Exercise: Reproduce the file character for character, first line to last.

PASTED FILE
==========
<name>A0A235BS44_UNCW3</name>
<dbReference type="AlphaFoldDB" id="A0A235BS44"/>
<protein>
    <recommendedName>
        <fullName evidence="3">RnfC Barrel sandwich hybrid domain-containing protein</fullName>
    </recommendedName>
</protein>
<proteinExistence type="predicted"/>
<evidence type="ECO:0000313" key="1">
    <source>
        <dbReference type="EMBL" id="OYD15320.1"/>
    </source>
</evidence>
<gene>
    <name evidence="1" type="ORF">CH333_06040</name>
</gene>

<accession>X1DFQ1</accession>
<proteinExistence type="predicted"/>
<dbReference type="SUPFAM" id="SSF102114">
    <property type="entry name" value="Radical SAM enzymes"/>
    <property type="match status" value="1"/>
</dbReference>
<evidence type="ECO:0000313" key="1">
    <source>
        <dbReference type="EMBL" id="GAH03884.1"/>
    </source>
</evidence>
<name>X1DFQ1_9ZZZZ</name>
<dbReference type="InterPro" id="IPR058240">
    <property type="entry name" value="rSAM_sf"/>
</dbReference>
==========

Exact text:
<name>A0A235BS44_UNCW3</name>
<dbReference type="AlphaFoldDB" id="A0A235BS44"/>
<protein>
    <recommendedName>
        <fullName evidence="3">RnfC Barrel sandwich hybrid domain-containing protein</fullName>
    </recommendedName>
</protein>
<proteinExistence type="predicted"/>
<evidence type="ECO:0000313" key="1">
    <source>
        <dbReference type="EMBL" id="OYD15320.1"/>
    </source>
</evidence>
<gene>
    <name evidence="1" type="ORF">CH333_06040</name>
</gene>

<accession>X1DFQ1</accession>
<proteinExistence type="predicted"/>
<dbReference type="SUPFAM" id="SSF102114">
    <property type="entry name" value="Radical SAM enzymes"/>
    <property type="match status" value="1"/>
</dbReference>
<evidence type="ECO:0000313" key="1">
    <source>
        <dbReference type="EMBL" id="GAH03884.1"/>
    </source>
</evidence>
<name>X1DFQ1_9ZZZZ</name>
<dbReference type="InterPro" id="IPR058240">
    <property type="entry name" value="rSAM_sf"/>
</dbReference>